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Expert: MaineToday Media skewed my Medicaid comments

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A policy expert with the National Association of Medicaid Directors (NAMD) has accused a MaineToday Media reporter of inaccurately portraying her comments in order to support his own opinions about Maine’s Medicaid transportation program.

“I’m writing to correct the portrayal of my comments to Mr. Joe Lawlor related to his article published August 13th in the Kennebec Journal on Medicaid transportation in Maine,” Kathleen Nolan, director of state policy and programs for NAMD, wrote in an Aug. 15 letter to MaineToday Media Editorial Writer Greg Kesich and Editor Cliff Schechtman.

A copy of the letter was obtained by The Maine Wire following an anonymous tip.

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In Lawlor’s story, which has yet to be corrected as of Thursday afternoon, he wrote that Rep. Richard R. Farnsworth (D-Portland) was doubting whether the state needed to overhaul the Medicaid transportation program because of “comments made Monday to the Portland Press Herald by a national Medicaid expert.”

That expert, however, is now claiming that Lawlor butchered her comments in order to support his predetermined conclusion.

“I’m deeply concerned that the way Mr. Lawlor characterized my comments is both inaccurate and inflammatory,” Nolan wrote.

“It appears that the reporter was cherry-picking my remarks to fit his personal hypothesis that the state had acted in error.”

The MaineToday Media papers include the Kennebec Journal, the Portland Press Herald, and the Waterville-based Morning Sentinel. The company is owned by S. Donald Sussman, a billionaire Democrat who finances many left-wing organizations in Maine and is married to Democratic U.S. Rep. Chellie Pingree.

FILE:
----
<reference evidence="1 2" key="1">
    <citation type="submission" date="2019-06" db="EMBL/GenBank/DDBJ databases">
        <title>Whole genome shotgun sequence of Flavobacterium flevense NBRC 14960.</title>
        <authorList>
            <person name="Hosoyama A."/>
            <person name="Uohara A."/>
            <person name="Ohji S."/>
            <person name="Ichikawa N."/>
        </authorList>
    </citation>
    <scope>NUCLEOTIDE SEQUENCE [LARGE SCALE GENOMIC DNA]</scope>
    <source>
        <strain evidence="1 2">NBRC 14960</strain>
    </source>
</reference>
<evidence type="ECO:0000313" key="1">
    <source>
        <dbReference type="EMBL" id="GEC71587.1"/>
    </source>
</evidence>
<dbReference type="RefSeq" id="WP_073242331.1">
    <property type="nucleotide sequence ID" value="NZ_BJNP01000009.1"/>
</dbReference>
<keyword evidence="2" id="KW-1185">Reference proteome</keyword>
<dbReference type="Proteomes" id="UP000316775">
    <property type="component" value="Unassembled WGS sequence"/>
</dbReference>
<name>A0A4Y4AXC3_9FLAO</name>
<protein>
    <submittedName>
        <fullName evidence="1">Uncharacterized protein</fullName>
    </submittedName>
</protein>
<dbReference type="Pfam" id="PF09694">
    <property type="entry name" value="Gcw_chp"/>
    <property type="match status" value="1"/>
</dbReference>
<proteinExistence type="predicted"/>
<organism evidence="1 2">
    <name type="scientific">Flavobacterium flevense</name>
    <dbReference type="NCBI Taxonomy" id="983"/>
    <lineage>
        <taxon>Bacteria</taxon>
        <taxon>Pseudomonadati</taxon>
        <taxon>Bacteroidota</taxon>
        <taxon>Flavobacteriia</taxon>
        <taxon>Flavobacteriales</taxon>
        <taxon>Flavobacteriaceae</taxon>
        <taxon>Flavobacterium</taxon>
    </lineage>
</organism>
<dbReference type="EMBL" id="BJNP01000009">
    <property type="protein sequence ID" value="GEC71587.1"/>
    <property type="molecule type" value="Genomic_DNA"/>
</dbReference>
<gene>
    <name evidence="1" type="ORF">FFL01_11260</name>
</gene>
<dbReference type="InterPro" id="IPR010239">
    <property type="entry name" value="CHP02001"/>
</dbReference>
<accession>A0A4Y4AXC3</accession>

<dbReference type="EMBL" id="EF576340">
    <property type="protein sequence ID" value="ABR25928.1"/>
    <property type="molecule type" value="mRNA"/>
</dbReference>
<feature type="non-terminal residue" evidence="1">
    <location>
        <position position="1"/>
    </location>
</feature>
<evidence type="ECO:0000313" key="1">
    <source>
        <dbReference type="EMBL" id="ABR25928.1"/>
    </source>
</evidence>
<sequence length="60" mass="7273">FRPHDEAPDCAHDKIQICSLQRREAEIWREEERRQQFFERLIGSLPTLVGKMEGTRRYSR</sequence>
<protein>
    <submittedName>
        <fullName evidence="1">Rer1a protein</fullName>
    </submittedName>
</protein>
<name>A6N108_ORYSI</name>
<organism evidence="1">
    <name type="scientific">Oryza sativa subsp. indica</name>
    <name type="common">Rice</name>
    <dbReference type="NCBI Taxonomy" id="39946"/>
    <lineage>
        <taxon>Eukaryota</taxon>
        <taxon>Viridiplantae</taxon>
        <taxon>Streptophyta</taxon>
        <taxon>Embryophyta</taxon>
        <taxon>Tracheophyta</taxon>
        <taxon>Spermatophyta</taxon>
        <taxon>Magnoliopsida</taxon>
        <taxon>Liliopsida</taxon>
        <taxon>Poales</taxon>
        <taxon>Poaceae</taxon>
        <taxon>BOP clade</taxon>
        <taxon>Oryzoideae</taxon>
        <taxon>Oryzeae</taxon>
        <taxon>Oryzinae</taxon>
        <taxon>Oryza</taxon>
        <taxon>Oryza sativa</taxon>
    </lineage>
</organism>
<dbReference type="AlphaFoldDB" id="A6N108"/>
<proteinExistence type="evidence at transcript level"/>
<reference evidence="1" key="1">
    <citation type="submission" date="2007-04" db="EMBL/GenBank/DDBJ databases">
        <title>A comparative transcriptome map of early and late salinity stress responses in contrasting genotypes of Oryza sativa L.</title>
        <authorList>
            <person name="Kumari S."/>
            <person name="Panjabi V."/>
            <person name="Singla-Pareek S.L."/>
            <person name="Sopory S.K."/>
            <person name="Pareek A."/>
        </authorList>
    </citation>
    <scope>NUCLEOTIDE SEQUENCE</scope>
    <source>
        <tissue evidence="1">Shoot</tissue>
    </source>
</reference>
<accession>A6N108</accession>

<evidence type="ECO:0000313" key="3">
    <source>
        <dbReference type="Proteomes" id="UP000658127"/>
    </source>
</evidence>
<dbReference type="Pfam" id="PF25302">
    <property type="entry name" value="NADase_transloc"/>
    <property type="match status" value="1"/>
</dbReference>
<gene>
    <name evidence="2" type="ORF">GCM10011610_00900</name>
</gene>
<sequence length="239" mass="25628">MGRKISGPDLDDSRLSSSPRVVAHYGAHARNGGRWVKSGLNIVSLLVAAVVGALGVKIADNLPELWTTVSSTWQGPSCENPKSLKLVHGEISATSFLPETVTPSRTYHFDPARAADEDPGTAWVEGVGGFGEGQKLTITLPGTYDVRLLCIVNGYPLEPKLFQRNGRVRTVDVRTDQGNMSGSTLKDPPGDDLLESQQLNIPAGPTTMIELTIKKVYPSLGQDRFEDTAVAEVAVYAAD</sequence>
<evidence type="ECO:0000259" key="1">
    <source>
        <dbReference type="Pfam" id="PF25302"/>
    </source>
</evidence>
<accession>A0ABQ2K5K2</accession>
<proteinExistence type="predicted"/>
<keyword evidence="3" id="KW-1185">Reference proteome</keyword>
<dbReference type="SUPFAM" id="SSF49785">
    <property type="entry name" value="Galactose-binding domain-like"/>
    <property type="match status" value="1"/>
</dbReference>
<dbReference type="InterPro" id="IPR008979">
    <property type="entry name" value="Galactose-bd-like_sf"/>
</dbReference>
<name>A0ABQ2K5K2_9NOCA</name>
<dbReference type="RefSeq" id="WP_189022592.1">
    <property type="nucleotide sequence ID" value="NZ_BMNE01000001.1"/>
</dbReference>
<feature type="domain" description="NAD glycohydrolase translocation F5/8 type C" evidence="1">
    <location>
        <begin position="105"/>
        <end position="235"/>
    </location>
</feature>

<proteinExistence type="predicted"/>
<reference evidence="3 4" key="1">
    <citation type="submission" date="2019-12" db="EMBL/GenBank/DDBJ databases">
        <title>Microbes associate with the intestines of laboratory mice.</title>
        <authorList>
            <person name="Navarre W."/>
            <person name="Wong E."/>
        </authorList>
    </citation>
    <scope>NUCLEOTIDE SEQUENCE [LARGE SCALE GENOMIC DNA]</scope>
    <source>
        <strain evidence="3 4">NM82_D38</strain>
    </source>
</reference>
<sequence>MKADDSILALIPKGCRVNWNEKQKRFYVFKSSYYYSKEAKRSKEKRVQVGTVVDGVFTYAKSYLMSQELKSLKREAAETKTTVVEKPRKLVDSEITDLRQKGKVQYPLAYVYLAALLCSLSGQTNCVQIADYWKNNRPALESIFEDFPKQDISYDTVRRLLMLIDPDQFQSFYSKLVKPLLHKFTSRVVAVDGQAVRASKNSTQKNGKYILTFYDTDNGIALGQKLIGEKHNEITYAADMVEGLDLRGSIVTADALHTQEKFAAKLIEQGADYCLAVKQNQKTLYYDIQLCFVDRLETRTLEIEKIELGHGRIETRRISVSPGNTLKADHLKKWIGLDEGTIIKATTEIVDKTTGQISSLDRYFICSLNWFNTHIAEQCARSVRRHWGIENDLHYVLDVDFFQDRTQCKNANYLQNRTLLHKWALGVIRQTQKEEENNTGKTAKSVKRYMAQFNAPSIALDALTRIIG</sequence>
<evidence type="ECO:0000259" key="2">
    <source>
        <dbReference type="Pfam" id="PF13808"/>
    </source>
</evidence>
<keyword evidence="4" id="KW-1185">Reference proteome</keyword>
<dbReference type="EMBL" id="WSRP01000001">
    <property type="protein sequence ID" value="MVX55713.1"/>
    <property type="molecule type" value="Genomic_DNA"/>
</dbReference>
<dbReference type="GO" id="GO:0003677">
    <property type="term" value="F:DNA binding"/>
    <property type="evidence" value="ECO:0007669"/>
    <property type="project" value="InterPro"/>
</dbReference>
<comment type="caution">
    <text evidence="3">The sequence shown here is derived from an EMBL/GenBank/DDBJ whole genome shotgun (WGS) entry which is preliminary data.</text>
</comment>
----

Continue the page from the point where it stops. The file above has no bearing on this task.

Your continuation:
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Here is the full text of Lawlor’s letter, which as of Thursday afternoon has not been published:

To Mr. Greg Kesich and Mr. Cliff Schechtman:

I’m writing to correct the portrayal of my comments to Mr. Joe Lawlor related to his article published August 13th in the Kennebec Journal on Medicaid transportation in Maine.  I’m deeply concerned that the way Mr. Lawlor characterized my comments is both inaccurate and inflammatory. It appears that the reporter was cherry-picking my remarks to fit his personal hypothesis that the state had acted in error.

The first specific concern is that I discussed national trends in state support for medical transportation, and specifically stated that I had no prior knowledge of conversations between Maine and the federal government on this issue. This was taken by Mr. Lawlor to support his contention that Maine had not been “mandated” to make changes, and was therefore acting needlessly.

Secondly, my comments were skewed to make it seem that Maine’s use of out-of-state brokers is unusual and out of alignment with other states. This is patently false. I was very clear that while states handle this service in different ways, many states do use brokers in this fashion.  In fact, the only component of Maine’s program I portrayed as being unusual and out of the ordinary compared with other states was the old system, which appeared to be working without contracts or accountability.

Finally, in speaking with Mr. Lawlor, I was clear that this is a challenging service area that many states struggle to conduct in a fiscally responsible manner.  Non-emergency medical transportation is vital, but also expensive, complicated, and vulnerable to fraud and abuse if not closely managed.  Maine’s efforts appear no different than any other state with respect to the challenges of providing this service to Medicaid beneficiaries in a way that meets the requirements of federal regulations and is cost-effective.

An attempt to contact Lawlor for this story was unsuccessful.

“Reporters are human,” said Maine media critic Al Diamon, who writes the popular Media Mutt column.

“I think that the argument that quotes are taken out of context is a frequent complaint, but it’s also frequent claim made by people who did not think carefully about their comments.”

In case where sources believe they have been misquoted, he said the best practice is to review any notes or recordings taken during the interview and, if necessary, print a clarification.

S.E. Robinson
Maine Wire Reporter
serobinson@themainewire.com

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